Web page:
All of this means that Bounce presents a decidedly mediocre experience. There’s just a serious lack of substance here, as the film never does a lot to flesh out the characters or circumstances. They’re fairly flat and uninteresting at the movie’s start, and that never really changes. We find little reason to invest in them beyond a generic sense of human sympathy; the roles receive too little depth or personality to make us interested in them.

At least Paltrow does her best to elevate the material. Affleck is Affleck; I think he’s a likable performer but he doesn’t bring depth to the role. On the other hand, Paltrow manages to almost turn Abby into a real human being. She turns off her movie star wattage and gives Abby a strong sense of vulnerability and sadness.

Unfortunately, Paltrow’s not enough to redeem Bounce and turn it into a good film. Not that it’s a clunker, but it’s without enough substance and depth to allow it to win over the viewer.

The Blu-ray Grades: Picture C+/ Audio B-/ Bonus B

Bounce appears in an aspect ratio of approximately 1.78:1 on this Blu-ray Disc. This wasn’t a poor presentation, but it had some problems.

Probably the main issue stemmed from edge haloes. While these weren’t heavy, they showed up on more than a few occasions and contributed a looseness to the image at times. Overall sharpness was fairly good, though; some softness crept into wider shots, but most of the movie looked reasonably accurate and concise. No issues with jaggies or shimmering occurred, and only light print flaws appeared; I noticed a smatteing of small specks but that was it.

Colors looked generally natural. The tones could seem a bit heavy at times, but they were usually pretty peppy and full. Black levels also seemed deep and dense, while shadow detail mostly looked clear and appropriately opaque. A few interiors appeared slightly thick, but I didn’t mind for the most part. All in all, the image had good elements but the problems made it a “C+”.

While the DTS-HD MA 5.1 soundtrack of Bounce showed the lack of sonic ambition typical of romantic dramas, it still worked well for the material. The soundfield featured a definite emphasis on the forward channels. Music displayed good stereo imaging, while effects showed positive movement and integration. Mostly those elements stuck with general ambience, though airline and ballpark scenes broadened things a bit and the general impression offered a realistic affair.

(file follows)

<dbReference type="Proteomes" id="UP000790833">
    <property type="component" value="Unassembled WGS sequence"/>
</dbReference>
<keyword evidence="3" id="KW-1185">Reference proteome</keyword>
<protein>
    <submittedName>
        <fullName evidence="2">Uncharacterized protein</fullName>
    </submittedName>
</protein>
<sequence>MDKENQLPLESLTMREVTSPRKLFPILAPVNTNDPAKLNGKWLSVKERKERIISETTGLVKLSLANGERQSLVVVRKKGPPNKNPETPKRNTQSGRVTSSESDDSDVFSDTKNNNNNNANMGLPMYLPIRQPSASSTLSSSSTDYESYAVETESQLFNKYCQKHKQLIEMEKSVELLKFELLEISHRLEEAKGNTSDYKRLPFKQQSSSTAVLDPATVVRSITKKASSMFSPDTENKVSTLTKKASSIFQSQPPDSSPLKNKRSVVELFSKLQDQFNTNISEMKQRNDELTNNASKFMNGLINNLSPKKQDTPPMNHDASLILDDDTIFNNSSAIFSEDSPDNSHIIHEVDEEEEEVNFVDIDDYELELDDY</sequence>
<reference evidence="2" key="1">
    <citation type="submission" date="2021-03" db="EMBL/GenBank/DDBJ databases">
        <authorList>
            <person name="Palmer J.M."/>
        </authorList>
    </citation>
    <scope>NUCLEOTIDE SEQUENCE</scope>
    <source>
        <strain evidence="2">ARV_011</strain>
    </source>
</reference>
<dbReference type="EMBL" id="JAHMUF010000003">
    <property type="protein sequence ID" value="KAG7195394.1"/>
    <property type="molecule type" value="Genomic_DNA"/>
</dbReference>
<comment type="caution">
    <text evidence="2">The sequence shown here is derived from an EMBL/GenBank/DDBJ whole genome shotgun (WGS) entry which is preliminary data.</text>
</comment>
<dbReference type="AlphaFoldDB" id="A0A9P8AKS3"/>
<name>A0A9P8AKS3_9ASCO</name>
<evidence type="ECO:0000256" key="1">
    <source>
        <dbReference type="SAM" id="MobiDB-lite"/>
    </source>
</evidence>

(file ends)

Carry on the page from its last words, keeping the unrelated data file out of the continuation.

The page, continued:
Audio quality seemed fine. Dialogue was distinct and natural, with no edginess or problems related to intelligibility. Effects remained a minor element of the mix, but they always came across as clean and accurate, without distortion or other concerns. Those elements sounded crisp and clear. Music presented reasonably peppy and vivid material. Nothing here excelled, so this ended up as a “B-“ mix.

The Blu-ray provides a pretty broad complement of extras. These open with an audio commentary from writer/director Don Roos and co-producer Bobby Cohen. Both sit together for this running, screen-specific look at the project’s roots and development, story/character subjects, cast and performances, sets and locations, editing, music and some other topics.

Roos and Cohen offer a nice mix of information and humor with this likable chat. They interact well and don’t take themselves too seriously, which allows them to offer many funny remarks. They also ensure that we learn a fair amount about the movie, so this turns into a good track.

We also get a Selected-Scene Commentary with Don Roos and actors Ben Affleck and Gwyneth Paltrow. This spans eight scenes with a total running time of 44 minutes, 19 seconds. In this commentary, we hear about some of the same subjects as the Roos/Cohen track, though we get a logical emphasis on cast and performances.

We also find some duplicated remarks, as Roos occasionally repeats himself. When that doesn’t happen, this becomes a decent but unexceptional piece. The best moments come from the Affleck/Paltrow interaction, as they crack on each other in an amusing manner. We don’t learn a lot, however, and that makes this a less useful track.